|starring||Zak Kilberg, Maya Parish, Jo D. Jonz, Arlen Escarpeta, Larry Cedar, Tracey Walte|
|trailer 1||Trailer #1|
Some of the best vampire movies don’t stick to the classic fangs and widow’s peak clichés we’ve become accustomed to. Hell, Near Dark never even uses the word ‘vampire’ once in the movie and it’s still an incredible film. Midnight Son, written and directed by Scott Leberecht, follows the same lead in a Martin-esque style, telling the story of a young man coming to terms with bodily changes he’s experiencing. Changes that could be building to his full transformation into a vampire.
The gradual, believable build of these changes are only part of what makes this movie so good; Zak Kilberg as possible vampire Jacob is the other part. Tall, thin, pitiful – Kilberg’s even kind of pretty – awkward, but pretty. All of the elements that lead to a sympathetic character that the audience desperately wants to survive. Night watchman Jakob meets Mary (Maya Parish), a coke addicted bartender – who is also struggling to figure life out – and a romance quickly develops. Mary is drawn to Jakob’s drawings of sunrises: she is always trying to see something special within them while he cannot actually see at all as the rays burn his skin within seconds. Even with a deep connection the same issue is constantly interrupting their intimacy: blood. From Mary’s coke nosebleeds to Jakob’s urge to drink blood – the two are brought together and torn apart – making for a convincing, intense love story.
Midnight Son is just that: intense. But the force is not what most would expect: the potency comes from purposely-framed shots, moments of stress and pain shown on Jakob’s face, and universal feelings of claustrophobia. While there is some action, the feats that characters must conquer have the most punch and the romantic elements are more believable than most anything portrayed in film today. Midnight Son is an intelligent, beautiful movie that deserves a second viewing.
Extras on the DVD include the standard commentary with Scott Leberecht and Zak Kilberg. Also included are a few very short deleted scenes that actually would add continuity if inserted back into the film, having to deal with the building of Mary’s character for the most part. The largest extra, and the best, are interviews with the cast and crew. Writer/Director Scott Leberecht gives great insight as to the inspiration for the film, what vampire lore he wanted to concentrate on and how being a vampire fan sculpted his own characters. Zak Kilberg speaks of what drew him to the role, how he prepared and how filming at night was beneficial to him. Maya Parish is delightful in her interview – a huge contrast from the dark, addicted Mary. She will hopefully, along with Kilberg, get more roles from this piece.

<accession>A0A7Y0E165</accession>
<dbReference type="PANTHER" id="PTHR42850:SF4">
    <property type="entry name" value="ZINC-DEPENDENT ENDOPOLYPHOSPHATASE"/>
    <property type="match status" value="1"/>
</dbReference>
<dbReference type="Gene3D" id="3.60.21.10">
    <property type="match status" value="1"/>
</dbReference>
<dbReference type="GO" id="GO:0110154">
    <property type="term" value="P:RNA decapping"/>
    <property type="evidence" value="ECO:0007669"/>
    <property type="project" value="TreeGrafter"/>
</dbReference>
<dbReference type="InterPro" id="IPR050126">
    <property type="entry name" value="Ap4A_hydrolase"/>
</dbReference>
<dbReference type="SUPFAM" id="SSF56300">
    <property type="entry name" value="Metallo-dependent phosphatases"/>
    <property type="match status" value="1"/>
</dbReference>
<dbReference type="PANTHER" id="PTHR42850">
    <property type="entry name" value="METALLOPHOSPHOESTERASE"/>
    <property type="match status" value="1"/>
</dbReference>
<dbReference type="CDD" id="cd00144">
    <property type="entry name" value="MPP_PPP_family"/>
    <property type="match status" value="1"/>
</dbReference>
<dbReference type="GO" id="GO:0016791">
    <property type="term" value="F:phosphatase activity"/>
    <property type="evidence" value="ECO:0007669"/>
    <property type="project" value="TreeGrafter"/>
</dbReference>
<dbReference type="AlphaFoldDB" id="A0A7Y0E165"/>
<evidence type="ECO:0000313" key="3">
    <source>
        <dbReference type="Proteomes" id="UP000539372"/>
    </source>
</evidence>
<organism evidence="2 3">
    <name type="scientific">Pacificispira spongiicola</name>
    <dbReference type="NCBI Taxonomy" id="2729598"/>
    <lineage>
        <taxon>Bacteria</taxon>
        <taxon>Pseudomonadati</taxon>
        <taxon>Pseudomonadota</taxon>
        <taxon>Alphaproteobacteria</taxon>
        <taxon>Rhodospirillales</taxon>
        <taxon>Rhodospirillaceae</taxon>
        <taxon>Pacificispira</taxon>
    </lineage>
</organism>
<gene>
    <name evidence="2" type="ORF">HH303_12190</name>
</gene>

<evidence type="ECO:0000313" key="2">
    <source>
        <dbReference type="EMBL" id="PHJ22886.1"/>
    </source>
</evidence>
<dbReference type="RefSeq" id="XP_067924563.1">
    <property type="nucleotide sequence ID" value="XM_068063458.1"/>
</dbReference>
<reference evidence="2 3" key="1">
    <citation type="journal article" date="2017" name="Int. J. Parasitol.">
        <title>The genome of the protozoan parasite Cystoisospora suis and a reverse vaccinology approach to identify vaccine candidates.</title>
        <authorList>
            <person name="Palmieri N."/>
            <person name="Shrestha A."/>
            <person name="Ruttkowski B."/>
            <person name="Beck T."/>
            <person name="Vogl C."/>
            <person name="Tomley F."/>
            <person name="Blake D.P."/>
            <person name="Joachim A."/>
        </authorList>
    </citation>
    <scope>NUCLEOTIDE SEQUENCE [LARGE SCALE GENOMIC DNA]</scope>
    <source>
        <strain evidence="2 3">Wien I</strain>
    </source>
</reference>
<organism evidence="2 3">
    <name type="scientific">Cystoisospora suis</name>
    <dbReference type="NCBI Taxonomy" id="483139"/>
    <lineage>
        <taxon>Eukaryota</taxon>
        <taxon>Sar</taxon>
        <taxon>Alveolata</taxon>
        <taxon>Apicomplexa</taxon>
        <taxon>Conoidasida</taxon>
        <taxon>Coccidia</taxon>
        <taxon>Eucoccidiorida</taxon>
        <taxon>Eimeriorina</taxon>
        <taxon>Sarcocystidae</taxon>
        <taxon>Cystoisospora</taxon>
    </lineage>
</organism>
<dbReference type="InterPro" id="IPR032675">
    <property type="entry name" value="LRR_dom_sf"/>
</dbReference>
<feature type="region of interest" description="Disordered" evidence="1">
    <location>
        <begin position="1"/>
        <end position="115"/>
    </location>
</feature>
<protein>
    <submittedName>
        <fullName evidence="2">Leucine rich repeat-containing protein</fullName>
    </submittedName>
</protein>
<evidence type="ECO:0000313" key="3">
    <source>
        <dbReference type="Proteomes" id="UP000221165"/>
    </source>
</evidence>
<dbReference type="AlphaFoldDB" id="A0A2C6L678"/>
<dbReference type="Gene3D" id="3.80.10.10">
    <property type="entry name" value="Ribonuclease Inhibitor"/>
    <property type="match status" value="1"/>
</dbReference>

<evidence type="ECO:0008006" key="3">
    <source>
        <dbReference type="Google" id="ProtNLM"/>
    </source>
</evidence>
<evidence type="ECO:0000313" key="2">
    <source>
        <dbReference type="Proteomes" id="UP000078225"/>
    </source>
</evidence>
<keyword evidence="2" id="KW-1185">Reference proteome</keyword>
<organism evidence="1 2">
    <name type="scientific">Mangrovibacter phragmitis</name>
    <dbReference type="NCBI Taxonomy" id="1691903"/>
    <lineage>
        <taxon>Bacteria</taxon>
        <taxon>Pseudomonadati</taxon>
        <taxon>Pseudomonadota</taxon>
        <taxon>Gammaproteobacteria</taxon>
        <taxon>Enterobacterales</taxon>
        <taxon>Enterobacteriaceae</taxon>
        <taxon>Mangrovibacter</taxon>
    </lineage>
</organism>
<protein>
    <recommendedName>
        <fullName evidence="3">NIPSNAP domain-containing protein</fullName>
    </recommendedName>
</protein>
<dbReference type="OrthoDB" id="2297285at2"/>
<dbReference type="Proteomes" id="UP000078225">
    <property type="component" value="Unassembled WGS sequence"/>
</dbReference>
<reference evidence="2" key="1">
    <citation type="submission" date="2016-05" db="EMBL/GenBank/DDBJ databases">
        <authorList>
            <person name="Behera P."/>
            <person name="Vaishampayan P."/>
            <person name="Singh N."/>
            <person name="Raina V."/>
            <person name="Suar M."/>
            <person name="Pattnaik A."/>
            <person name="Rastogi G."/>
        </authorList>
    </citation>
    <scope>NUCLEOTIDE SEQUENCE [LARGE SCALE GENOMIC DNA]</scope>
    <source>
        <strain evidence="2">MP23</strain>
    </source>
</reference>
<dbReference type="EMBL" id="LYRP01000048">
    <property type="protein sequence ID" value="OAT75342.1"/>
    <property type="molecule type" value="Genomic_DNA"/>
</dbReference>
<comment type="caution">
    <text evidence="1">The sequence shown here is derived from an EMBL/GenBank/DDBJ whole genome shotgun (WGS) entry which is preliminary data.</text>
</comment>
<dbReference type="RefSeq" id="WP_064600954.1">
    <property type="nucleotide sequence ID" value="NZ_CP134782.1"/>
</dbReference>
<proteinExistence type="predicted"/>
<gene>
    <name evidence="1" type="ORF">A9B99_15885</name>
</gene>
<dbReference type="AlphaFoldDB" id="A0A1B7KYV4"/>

The trailer on the DVD gives a few too many glimpses into the ending of the movie, yet still provides exactly what a trailer should provide – the need and want to see the film. The only complaint about this DVD is the box art, which features a classic two puncture vampire bite on Mary’s neck. After viewing this lovely gem, I feel this marketing gimmick will trick people into thinking the movie is far from what it truly is. Presenting it as a clichéd vampire flick, in the end, only takes away from the film’s true beauty. Midnight Son is too refreshing to think of it as anything other than extraordinary.
One of my favorite vampire films of all time is George Romero’s classic 1977 Martin, a film that provided the kind of “open-minded” thinking we so desperately need in the horror genre. ILM visual effects art director Scott Leberecht makes his directorial debut with Midnight Son, a pic heavily inspired by the Romero masterpiece.
With vampirism at the top of its popularity, Leberecht has the difficult task of standing out in an industry overflowing with unfocused garbage cashing in on the recent craze. Midnight Son, even with it’s independent budget and look, stands tall above most and deserves the recognition (the main reason I’ve opted to write this review instead of eating lunch).
Midnight Son, a realistic coming-of-age story, drops us right into Jacob’s (Zak Kilberg) world where, at the ripe age of 24, he’s begun noticing changes in his body. While he’s always had an intense sensitivity to sunlight, he just now develops a taste for blood. Food just isn’t cutting it anymore. During his struggle to define himself, and understand his physical change, he meets Mary (Maya Parish), a local bartender, and falls in love. Mary continually sticks by his side even through some freakish moments (like when his eyes turn yellow) and eventually gets stuck in the middle of a quagmire involving Jacob and some black market blood suppliers (played by Jo D. Jonz and the awesome Arlen Escarpeta).
The bleak, indie cinematography adds to the realistic nature of the film. It’s dark, dirty, and claustrophobic, perfectly reflecting Jacob’s internal/external torment. While not heavily soaked in blood, there are some gory moments, especially the finale that verbally had me exclaiming “OMFG.”
Midnight Son is one of those films that truly needs everything to come together in order for it to work. Kilberg and Parish’s performances are captivating, with Parish’s beauty – in a believable, not model kind of way – being impossible to look away from. The brooding score blended into the dreary cinematography gives nerve to each and every scene. Most notably is the screenplay by Leberecht that never doubts itself for a second, driving home the idea that this is real life.
This slow-paced vampire film puts the boot to most (other vampire flicks) and deserves much more praise than it will get. Strangely quiet on the PR front (this came out of left field), Midnight Son is an impeccable, daring and undoubtedly remarkable debut.